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The Gospel According to Pinkwater 

click to enlarge Daniel Pinkwater - JENNIFER MAY
  • Jennifer May
  • Daniel Pinkwater

  Daniel Pinkwater has written a hundred books, give or take. The man who coined the monikers Clarence Yojimbo, Lance Hergeschleimer, and Flipping Hades Terwilliger seems undecided about his own name, sometimes billing himself as D. Manus Pinkwater. Here is a tasting of bios from some of his book jackets:

“D. Manus Pinkwater was born in Tennessee. He went to school, traveled all over the world, and wound up in Hoboken, New Jersey.”—Lizard Music, 1976

“Daniel Pinkwater was completely unknown until the early 1940s. Then he was born. Even then he continued to be known to a very few. In recent years, however, he has become so well-known that to add further facts would be to gild the lily. Suffice it to say that he is never mistaken for anyone else.”—The Snarkout Boys & the Baconburg Horror, 1984

“Daniel Pinkwater is crazy about writing, and has been trying to learn how to do it for 50 years. He thinks The Neddiad is his best book so far—but he always says that.”—The Neddiad, 2007

All of the above may be true. Or not. Facts tend to soften and morph in the wildly imaginative atmosphere of Pinkwater’s universe.

Daniel and Jill Pinkwater live in a 19th-century farmhouse in Hyde Park, hidden from the road by rambling hedges. Jill—redheaded, salty, and vigorous—opens the door of a black-and-white-tiled kitchen. A calico cat blinks on a rug in one corner, next to a wall lined with cookbooks and onions. There’s a wooden Dutch door at the foot of the stairs, against which two dogs hurl themselves, barking and yodeling.

Daniel Pinkwater’s voice—instantly recognizable to NPR listeners—resonates down the stairwell as he appears, a Hitchcockian silhouette dressed in top-to-toe black with a dusting of pet hair. He lets the dogs free.

Lulu, an elegant Inuit sled dog, bays and sings, wagging her tail. The gruffer bark comes from an aging retriever, Maxine. Jill herds them outside as Daniel strolls to the kitchen table, plants himself in a chair, and cheerfully tells the photographer, “I’m not doing a thing you say, so just snap away.” He takes out a pipe he will light and relight during infrequent gaps in his hour-long discourse.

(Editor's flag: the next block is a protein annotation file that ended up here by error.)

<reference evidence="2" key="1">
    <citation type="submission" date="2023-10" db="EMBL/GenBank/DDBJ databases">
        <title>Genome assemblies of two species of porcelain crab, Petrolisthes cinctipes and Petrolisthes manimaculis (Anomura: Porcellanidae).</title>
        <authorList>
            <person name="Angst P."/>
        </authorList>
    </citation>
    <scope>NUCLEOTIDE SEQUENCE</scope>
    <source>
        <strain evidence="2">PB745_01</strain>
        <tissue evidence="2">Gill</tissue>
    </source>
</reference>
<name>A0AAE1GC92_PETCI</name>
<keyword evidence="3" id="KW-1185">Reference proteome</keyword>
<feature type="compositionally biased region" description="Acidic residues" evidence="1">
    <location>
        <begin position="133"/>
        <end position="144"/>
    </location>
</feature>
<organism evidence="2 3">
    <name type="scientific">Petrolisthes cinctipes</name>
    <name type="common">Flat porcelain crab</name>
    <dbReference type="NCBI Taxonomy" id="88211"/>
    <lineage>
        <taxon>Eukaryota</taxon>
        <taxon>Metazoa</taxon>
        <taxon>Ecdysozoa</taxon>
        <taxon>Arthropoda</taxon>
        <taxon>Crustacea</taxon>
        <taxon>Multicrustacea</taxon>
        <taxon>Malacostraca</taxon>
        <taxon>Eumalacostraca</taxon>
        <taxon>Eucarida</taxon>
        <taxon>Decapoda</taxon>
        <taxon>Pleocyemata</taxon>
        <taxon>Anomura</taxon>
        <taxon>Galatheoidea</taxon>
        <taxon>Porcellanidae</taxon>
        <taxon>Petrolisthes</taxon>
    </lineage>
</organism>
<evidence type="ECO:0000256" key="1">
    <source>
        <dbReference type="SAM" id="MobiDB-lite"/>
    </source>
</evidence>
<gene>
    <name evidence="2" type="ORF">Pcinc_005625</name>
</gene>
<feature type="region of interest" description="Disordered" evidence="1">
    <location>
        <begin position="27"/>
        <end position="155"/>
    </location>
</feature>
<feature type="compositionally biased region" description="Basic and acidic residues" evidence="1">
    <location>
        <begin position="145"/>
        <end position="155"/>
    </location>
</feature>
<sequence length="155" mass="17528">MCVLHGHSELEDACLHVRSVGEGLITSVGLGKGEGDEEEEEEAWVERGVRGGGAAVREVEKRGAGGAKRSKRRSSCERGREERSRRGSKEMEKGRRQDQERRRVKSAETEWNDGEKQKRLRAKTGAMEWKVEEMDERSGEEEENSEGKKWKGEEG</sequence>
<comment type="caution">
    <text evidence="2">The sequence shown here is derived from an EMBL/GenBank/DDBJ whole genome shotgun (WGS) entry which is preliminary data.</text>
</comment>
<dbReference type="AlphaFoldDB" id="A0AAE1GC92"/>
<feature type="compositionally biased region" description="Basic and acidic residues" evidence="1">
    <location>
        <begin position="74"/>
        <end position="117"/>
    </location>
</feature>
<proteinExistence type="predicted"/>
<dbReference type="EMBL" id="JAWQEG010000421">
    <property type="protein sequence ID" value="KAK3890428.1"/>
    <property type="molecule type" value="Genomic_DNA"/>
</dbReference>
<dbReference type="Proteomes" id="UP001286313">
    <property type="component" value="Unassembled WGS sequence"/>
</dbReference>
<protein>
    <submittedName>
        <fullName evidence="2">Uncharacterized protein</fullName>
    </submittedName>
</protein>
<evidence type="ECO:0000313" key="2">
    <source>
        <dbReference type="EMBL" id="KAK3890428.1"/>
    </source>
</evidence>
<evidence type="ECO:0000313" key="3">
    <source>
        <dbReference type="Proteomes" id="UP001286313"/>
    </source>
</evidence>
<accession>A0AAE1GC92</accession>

He’s a great raconteur, shaping stories with consummate timing. When he lands a punchline, he opens his eyes very wide and leans forward, flashing a snaggle-toothed grin. “I give a good interview, don’t I?,” he says at one point.

Pinkwater’s kitchen table is piled high with children’s books, some of the approximately 3,000 he receives yearly from publishers vying for one of his monthly review slots on NPR’s “Weekend Edition.” Jill, also an author and illustrator, culls most of these as library donations, leaving the rest for her husband’s discerning eye. “Fifty percent are a waste of trees,” he asserts, “Which is to say fifty percent of them aren’t.”

Besides books well-adapted to radio, Pinkwater looks for narrative skill. “Many picture books are a showcase for beautiful drawings, but they’re not kid-friendly. There’s no door for a kid to go through.”

The doors into Pinkwater’s own books are many and varied, and kids hurtle through them with glee, romping from picture books like The Big Orange Splot to more complex stories like The Hoboken Chicken Emergency and Borgel.

He’s also written a handful of books for adults: the 1995 novel The Afterlife Diet, which paints the great beyond as a tacky Catskills resort for dead fat people; the dog-training guide Superpuppy, co-authored with Jill and in print for two decades; and several volumes of essays, including Uncle Boris in the Yukon and Other Shaggy Dog Stories. “Memoir” may be the wrong word for a book that features a sled dog who speaks fluent Yiddish, but it spins many tales from Pinkwater’s childhood, including a trip on the Super Chief train from Chicago to Los Angeles with his parents, his mortified half-sister, several cages of parakeets, and a Zenith portable radio.

The Wentworthstein family in The Neddiad makes the same voyage, right down to the parakeets. But where the fictional Neddie’s father is a benevolent shoelace mogul, Uncle Boris’s kinsmen were “Jewish thugs.” Pinkwater writes, “I have a photograph of my father and his brothers in those days. They are manicured and pomaded, holding whangee canes and kidskin gloves, wearing flash neckties, and staring into the camera with the expression of cape buffalo contemplating a tourist.”

Pinkwater told an interviewer for the online magazine Fat?So! (www.fatso.com) that he was raised by his elder half-brother and half-sister, who’d “acquired human values” at an orphanage where their ex-chorus girl mother had parked them for a few years because it was convenient. “My actual biological parents were straight out of the Pleistocene.”

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